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For Foster, the wait continues
Foster is the fiery architect of one of college football’s best defenses on an annual basis. This season is typical for the quick-witted coach. The Hokies, who play Kansas tomorrow night in the Orange Bowl in Miami, are second in the nation in scoring defense, allowing 15.46 points a game, and fifth out of 119 Football Bowl Subdivision programs with 293 yards allowed a game.
“I am probably not as hard-headed as I used to be,” said Foster, whose unit features second-team All-American cornerback Brandon Flowers and third-team All-American linebacker Xavier Adibi. “We used to blitz all the time and use a lot of man-pressure blitzing where offenses did not keep as many blockers in. We still pressure a lot, but it’s more zone blitz. We want to pressure without as much risk and not give up the big play.”
Foster may tweak strategy in his third decade with the Hokies. One thing that has not changed, however, is his location.
The 48-year-old career assistant was the 2006 winner of the Frank Broyles Award, given to the nation’s top assistant coach. He enjoys living in southwestern Virginia and constructing top-notch defenses for the Hokies, who are ranked third in the Bowl Championship Series.
However, as much as he enjoys being at Virginia Tech, he would rather be elsewhere.
“I tried to get into a couple head coaching jobs, but it just didn’t work out,” said Foster, who recently was mentioned for the West Virginia opening. “I threw my name in at Georgia Tech and Arkansas.”
It is an annual rite of application for Foster, who is actually finishing his 29th season together with Beamer after playing for him as a safety and linebacker at Murray State and coaching under him there before they moved to Virginia Tech.
“Probably the closest job was the Virginia job a few years ago,” said Foster, a finalist for the Cavaliers’ opening before Al Groh took over in 2001. “I still remember [then athletic director] Terry Holland saying, ‘You know Bud, we would have a hard time hiring a Hokie.’ I said, ‘Coach, I am a Hokie by association. I didn’t go to school here.’ That is probably the closest one I had recently.”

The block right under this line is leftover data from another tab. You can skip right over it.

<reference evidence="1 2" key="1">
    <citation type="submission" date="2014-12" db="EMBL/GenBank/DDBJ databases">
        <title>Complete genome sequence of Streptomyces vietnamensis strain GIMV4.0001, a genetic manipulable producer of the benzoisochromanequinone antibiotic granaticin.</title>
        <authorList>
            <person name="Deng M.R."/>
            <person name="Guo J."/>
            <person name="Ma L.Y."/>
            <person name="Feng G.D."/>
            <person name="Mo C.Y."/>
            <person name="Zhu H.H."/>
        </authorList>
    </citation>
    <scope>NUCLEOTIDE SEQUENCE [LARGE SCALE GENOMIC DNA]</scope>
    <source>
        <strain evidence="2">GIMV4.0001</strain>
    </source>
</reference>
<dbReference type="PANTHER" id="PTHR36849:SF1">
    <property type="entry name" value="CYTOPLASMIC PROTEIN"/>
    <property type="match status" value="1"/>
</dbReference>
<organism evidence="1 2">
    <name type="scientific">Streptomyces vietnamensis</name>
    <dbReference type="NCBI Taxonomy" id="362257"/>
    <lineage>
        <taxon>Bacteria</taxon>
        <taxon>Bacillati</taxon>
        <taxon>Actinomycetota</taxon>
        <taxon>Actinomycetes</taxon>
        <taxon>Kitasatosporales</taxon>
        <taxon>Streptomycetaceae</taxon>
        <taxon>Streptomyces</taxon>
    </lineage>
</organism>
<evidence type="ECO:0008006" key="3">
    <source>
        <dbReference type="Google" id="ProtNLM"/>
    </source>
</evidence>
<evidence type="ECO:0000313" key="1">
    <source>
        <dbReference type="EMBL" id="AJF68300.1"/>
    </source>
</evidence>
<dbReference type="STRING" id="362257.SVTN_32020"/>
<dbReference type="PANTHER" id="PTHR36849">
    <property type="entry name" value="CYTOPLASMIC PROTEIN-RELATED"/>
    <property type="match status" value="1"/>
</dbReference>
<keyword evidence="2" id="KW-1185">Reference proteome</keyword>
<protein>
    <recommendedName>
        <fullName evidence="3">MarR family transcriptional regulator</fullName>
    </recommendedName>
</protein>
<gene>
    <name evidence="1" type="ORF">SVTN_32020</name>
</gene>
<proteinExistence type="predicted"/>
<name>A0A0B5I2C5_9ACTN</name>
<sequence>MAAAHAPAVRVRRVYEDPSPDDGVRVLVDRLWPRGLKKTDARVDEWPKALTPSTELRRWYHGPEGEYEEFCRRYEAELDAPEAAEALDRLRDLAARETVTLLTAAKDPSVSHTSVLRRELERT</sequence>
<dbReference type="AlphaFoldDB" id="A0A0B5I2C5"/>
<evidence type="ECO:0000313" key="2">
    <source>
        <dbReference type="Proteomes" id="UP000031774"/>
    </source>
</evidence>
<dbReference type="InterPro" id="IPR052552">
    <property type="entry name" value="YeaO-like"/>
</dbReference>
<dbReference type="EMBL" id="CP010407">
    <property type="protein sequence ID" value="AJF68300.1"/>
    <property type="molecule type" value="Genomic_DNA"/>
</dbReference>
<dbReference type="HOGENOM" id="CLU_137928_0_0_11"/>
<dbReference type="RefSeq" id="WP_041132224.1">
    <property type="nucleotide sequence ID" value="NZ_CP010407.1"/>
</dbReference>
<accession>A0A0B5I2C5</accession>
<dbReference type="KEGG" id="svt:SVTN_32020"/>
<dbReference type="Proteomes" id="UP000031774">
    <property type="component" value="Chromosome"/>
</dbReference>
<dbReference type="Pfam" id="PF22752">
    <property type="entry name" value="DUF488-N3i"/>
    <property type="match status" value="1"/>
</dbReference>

But he remains a hot commodity. Foster met with South Carolina coach Steve Spurrier earlier this month and was offered a job, a move that likely would have made him the nation’s highest-paid defensive coordinator.
“I think it’s fair to get paid your fair market value,” Foster said. “I feel in today’s day and age the head coaches are getting paid. And the assistants’ salaries are better than they have ever been, but there is still a big discrepancy between the head coaches and the assistants. …
“You better get it now because it may not be there down the road. I am not getting any younger. I don’t want to be an old, crusty ball coach coaching. I don’t want to be cussing and dragging my [butt] out of bed and all that. I want to throw a line out in the water when I get a little older.”
And Foster is particular about where he might coach. He is not interested in taking over a mid-major program and is selective about major conference BCS jobs, such as the recent ACC vacancy at Duke.
“I didn’t throw my name in that mess right there,” he said in his straightforward fashion. “I don’t need to be head coach to be a head coach. Ted Roof did as good a job as anybody can do down there.”
He also has ruled out taking a top job in a lesser conference.
“I like competing at the highest level,” Foster said. “That is what I want to do. I think I have got the ability to lead a program at that level. I feel like I don’t need to take a step back to take a step forward. That’s my personal opinion. I have been doing it too long. I feel like I am ready whenever that opportunity comes.”
There are numerous examples of coaches getting their first top job well into their careers. Ralph Friedgen spent 31 seasons as an assistant before getting his break at Maryland at age 54. Bo Pelini recently took over at Nebraska after spending 15 seasons as an assistant, including the last three as defensive coordinator at LSU.
“He deserves to be a head coach, but I don’t want to see him go — at least while I’m here,” said Cam Martin, a sophomore linebacker. “Each and every week, I am just amazed. It is a big change from week to week. We have to learn a new defense every week almost. He has us in the right spots and allows us to make plays.”
And there is a chance Foster eventually could lead a team without leaving Blacksburg. The 61-year-old Beamer has given no indication of when he might step down. However, Foster would be the logical successor.
Florida State offensive coordinator Jimbo Fisher already has been named Bobby Bowden’s heir. Fisher got a bump in salary to $625,000 a season and will get a $2.5 million buyout if he does not take over as the Seminoles’ coach by 2011.
Foster said he has had no discussions about a coach-in-waiting role.
The longtime assistant insists it would not be a travesty if he never runs his own program. Foster is one of top defensive masterminds in college football, building powerful groups season after season. He said that if that is his legacy, it is enough for him.
“I am not going to cry myself to sleep,” Foster said. “I am doing things. I am going to my fifth BCS game. There are Hall of Fame coaches that have never done that. I am proud of what we accomplished here. I am proud of what we are going to accomplish. If that door opens, I am going to step in it. If not, so be it.”
Born: July 28, 1959, in Somerset, Ky.
Virginia Tech defensive coordinator 1995-present*
Virginia Tech linebackers coach 1987-94
Murray State assistant 1981-86
Murray State linebacker/safety 1977-80
* Won Frank Broyles Award as the nation’s top assistant in 2006
By Andrew P. Napolitano
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